As for cross-border asset acquisition by institutional investors and other long-term financial institutions, assuming that the above-mentioned agenda of tasks for the full development of infrastructure as an asset class is accomplished, one should keep in mind the competition for infrastructure investments in home (advanced) economies, in a context of perceived risks unfavorable to EMEs.
On the other hand, if hypotheses of secular stagnation in some advanced economies are right – Canuto, O., 2014 – long interest rates will remain too low to comply with retirement pension needs for a long time. In this scenario, it is worth recalling that today:
“Two particularly pernicious and inter-related challenges confront the global financial system. On the one hand, pools of trillions of dollars of savings, particularly in OECD economies, are trapped in sub-optimal investments earning poor returns. On the other, many developing countries face a serious shortage of capital, even for investments that can generate high financial and economic return. The world’s financial system fails to intermediate between the two at any scale. ”
Chart 4: Capital Inflows to EMEs
Country sample: BRICS, Turkey, Mexico, Chile, Poland and Indonesia. Note: f = IIF forecast, e = IIF estimate. Inward – Other: Other Inward Investment (mainly bank loans, but also trade credit and official lending, plus some more obscure items like financial derivatives, financial leases, etc.)
… and EMEs need to tap new sources for long-term funding
EMEs have been gradually building their own pool of sizeable long-term assets managed by institutional investors, mainly pension funds and insurance companies, totaling around US$5.5 trillion as of end 2012 (Charts 5-6).
Besides the increasing role these institutions are expected to play in funding infrastructure, an additional benefit is that a large base of domestic institutional investors could make infrastructure investments more attractive to foreign investors, because they will be perceived as a potential liquidity buffer in times of capital outflows.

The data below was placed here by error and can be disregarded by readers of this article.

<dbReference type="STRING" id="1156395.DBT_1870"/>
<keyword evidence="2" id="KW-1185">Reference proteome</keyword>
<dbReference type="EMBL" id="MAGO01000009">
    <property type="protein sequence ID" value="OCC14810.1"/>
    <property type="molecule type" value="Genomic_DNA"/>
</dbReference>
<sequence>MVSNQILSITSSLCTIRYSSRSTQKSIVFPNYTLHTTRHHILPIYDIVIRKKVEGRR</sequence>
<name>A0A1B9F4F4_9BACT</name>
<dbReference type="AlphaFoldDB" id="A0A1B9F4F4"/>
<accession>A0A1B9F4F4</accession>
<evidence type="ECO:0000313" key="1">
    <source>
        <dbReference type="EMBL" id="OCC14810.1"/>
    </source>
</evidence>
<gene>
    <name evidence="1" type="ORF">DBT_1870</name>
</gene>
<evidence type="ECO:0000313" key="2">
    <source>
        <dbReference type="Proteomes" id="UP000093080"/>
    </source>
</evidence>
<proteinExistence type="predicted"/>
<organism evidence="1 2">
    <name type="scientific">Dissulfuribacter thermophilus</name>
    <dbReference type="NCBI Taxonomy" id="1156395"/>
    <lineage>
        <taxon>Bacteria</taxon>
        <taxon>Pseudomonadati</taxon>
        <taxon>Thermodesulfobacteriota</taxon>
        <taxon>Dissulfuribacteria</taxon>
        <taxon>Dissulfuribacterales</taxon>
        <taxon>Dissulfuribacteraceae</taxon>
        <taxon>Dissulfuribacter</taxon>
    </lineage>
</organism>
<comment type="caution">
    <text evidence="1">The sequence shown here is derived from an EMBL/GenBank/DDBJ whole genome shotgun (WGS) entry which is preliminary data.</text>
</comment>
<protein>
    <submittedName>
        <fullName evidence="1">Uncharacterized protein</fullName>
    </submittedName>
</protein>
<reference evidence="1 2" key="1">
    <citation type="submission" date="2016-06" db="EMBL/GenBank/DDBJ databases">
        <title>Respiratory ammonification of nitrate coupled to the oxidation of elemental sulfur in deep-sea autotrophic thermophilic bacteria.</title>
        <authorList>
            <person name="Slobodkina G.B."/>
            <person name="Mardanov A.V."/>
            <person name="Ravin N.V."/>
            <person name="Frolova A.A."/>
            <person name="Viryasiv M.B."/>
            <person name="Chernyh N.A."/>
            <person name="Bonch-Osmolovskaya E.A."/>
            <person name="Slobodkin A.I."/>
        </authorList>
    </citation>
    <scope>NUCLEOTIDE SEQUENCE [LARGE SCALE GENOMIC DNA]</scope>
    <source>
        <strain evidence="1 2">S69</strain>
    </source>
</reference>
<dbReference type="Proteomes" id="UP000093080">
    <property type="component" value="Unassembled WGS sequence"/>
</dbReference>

As discussed by Canuto et al (2014), the task ahead is to develop financial vehicles that can channel EMEs long-term institutional savings into financially viable infrastructure projects. The growing share of public-private partnerships (PPP) for infrastructure projects is facilitating the development of innovative financial structures to fund these projects.
Chart 5: EME Pension assets at US$ 2.1tn at the end of 2012
Source: Official sources and J.P. Morgan.
Local fixed-income markets, complemented by more traditional unlisted products, could fill in a large share of the remaining funding gap through infrastructure project bonds,, as long as policy makers develop the appropriate framework for issuers, investors, and intermediaries. Infrastructure project bonds are an innovation in advanced economies, but are showing growing relevance in wider markets, with several types of bonds and credit enhancement schemes being tested, depending on the variety of project (for example, greenfield, brownfield ).
Chart 6: EME Insurance company assets reaching $3.4tn
Source: Official sources and J.P. Morgan.
The challenge for EMEs in developing these bonds is threefold. The first is building or strengthening the fixed-income market regulatory and institutional framework so that structuring, issuance, and placement of infrastructure project bonds becomes cost-efficient.
Most large EMEs already have that framework in place and are in a position to support such bonds. The second challenge is to develop the appropriate credit risk enhancement instruments so that project bonds have credit ratings that are acceptable to institutional investors, generally at domestic investment grade or above (BBB-).
Governments, multilateral organizations, development banks, and commercial banks should play a key role in either supporting or providing these risk-mitigating instruments. The third challenge is to implement solutions for liquidity support, such as more effective market-making arrangements, so as to attract a broad group of investors and mitigate the “drying effects” of buy-and-hold by institutional investors. The availability of markets and instruments that allow hedging from exchange-rate risks will also help.
Public policies and the direct engagement of government and development agencies in making long-term vehicles financially viable are critical for their success. Furthermore, the development of an active infrastructure project bond market could have a number of positive externalities in reinforcing a long-term fixed-income market for a broader range of issuers. This could compensate for the higher volatility in foreign capital flows and support local fixed-income markets in EMEs that are less dependent on foreign investors.